Decreased surfactant lipids correlate with lung function in chronic obstructive pulmonary disease (COPD)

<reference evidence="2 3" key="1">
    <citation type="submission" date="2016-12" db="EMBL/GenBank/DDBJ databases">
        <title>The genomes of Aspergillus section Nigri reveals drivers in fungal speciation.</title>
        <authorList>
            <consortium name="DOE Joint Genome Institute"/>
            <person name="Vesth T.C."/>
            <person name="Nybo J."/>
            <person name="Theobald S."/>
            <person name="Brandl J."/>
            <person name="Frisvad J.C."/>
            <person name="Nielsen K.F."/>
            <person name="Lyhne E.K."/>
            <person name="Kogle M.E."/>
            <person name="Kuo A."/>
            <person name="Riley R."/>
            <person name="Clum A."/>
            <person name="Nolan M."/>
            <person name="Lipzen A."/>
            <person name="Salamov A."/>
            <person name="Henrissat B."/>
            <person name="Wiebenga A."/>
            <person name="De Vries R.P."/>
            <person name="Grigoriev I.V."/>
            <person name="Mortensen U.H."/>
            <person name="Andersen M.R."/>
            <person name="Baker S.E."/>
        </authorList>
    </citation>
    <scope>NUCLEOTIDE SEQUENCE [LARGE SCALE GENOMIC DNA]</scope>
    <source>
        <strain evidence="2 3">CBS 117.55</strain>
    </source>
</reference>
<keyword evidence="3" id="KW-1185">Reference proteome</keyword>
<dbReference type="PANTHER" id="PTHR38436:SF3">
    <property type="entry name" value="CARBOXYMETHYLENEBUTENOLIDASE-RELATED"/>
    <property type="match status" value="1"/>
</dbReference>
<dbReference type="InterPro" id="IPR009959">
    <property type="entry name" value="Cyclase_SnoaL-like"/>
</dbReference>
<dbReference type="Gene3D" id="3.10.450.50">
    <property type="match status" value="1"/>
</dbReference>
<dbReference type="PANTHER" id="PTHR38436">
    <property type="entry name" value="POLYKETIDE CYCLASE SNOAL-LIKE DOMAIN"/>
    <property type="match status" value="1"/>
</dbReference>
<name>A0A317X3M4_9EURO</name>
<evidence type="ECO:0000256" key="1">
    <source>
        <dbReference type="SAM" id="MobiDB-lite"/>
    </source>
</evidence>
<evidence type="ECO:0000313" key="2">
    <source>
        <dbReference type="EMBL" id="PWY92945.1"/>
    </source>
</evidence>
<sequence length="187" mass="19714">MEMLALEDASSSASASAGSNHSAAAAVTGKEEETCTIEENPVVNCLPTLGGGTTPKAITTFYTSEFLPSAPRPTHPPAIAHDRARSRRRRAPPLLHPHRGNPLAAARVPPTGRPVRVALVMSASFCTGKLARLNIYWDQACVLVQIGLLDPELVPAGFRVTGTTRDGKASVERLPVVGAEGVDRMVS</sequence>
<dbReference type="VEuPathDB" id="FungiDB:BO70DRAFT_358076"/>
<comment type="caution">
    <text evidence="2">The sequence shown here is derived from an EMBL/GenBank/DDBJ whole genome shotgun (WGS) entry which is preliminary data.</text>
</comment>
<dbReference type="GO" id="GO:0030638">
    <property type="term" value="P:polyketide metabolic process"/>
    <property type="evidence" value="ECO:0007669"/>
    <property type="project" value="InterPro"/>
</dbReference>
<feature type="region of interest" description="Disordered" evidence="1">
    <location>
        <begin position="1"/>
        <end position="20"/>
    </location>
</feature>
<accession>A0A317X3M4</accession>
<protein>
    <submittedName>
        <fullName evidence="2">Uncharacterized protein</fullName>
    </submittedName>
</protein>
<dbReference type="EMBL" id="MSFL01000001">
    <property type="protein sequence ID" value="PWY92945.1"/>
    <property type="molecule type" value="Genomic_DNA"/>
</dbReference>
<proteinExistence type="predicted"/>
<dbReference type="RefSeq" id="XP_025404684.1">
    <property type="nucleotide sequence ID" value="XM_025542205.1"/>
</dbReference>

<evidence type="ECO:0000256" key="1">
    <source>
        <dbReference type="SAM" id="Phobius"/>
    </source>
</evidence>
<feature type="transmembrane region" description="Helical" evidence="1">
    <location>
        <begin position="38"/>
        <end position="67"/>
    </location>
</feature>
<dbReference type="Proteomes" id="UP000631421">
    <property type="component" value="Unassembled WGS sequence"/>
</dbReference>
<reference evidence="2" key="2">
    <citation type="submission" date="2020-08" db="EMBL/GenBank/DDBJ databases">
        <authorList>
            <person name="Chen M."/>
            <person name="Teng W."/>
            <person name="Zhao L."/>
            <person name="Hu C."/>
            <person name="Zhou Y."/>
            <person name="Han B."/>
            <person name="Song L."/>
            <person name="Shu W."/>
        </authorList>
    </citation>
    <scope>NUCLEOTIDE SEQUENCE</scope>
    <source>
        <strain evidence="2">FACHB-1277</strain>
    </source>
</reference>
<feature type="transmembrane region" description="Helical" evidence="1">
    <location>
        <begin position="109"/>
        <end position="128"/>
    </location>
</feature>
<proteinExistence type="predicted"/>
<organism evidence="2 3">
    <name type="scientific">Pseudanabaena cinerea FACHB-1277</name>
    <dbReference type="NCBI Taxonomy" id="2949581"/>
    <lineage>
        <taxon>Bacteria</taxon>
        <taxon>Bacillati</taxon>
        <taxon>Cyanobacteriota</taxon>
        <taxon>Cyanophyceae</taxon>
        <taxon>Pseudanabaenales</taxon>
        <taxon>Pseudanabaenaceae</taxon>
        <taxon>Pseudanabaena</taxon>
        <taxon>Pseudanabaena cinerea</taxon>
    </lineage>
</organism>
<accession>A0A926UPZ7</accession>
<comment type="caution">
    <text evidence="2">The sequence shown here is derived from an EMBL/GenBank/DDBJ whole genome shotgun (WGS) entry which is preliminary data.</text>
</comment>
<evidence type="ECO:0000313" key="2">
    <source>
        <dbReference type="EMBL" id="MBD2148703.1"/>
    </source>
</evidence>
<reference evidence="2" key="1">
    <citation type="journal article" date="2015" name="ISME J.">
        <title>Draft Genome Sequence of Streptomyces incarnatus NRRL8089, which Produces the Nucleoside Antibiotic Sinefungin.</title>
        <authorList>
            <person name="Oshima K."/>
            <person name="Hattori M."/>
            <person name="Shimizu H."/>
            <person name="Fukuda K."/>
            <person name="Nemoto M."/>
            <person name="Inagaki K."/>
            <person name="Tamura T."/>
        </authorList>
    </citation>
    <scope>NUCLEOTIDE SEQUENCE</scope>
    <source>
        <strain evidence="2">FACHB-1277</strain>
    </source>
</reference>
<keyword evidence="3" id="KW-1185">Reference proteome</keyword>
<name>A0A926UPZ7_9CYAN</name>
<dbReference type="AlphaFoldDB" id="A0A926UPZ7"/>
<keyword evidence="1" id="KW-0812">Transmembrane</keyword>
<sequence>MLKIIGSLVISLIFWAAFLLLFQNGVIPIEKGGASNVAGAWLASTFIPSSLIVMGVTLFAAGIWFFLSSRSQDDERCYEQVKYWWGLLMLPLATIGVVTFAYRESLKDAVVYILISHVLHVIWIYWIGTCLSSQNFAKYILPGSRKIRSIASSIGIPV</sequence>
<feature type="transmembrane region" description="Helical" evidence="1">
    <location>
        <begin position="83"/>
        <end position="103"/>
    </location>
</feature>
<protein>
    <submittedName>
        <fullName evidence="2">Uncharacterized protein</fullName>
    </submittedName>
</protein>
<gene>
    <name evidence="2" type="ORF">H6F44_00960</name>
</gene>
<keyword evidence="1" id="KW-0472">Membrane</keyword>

Smoke exposure is known to decrease total pulmonary surfactant and alter its composition, but the role of surfactant in chronic obstructive pulmonary disease (COPD) remains unknown. We aimed to analyze the compositional changes in the surfactant lipidome in COPD and identify specific lipids associated with pulmonary function decline. Bronchoalveolar lavage (BAL) fluid was obtained from 12 former smokers with COPD and 5 non-smoking, non-asthmatic healthy control volunteers. Lipids were extracted and analyzed by liquid chromatography and mass spectrometry. Pulmonary function data were obtained by spirometry, and correlations of lung function with lipid species were determined. Wild-type C57BL/6 mice were exposed to 6 months of second-hand smoke in a full-body chamber. Surfactant lipids were decreased by 60% in subjects with COPD. All phospholipid classes were dramatically decreased, including ether phospholipids, which have not been studied in pulmonary surfactant. Availability of phospholipid, cholesterol, and sphingomyelin in BAL strongly correlated with pulmonary function and this was attributable to specific lipid species of phosphatidylcholine with surface tension reducing properties, and of phosphatidylglycerol with antimicrobial roles, as well as to other less studied lipid species. Mice exposed to smoke for six months recapitulated surfactant lipidomic changes observed in human subjects with COPD. In summary, we show that the surfactant lipidome is substantially altered in subjects with COPD, and decreased availability of phospholipids correlated with decreased pulmonary function. Further investigation of surfactant alterations in COPD would improve our understanding of its physiopathology and reveal new potential therapeutic targets.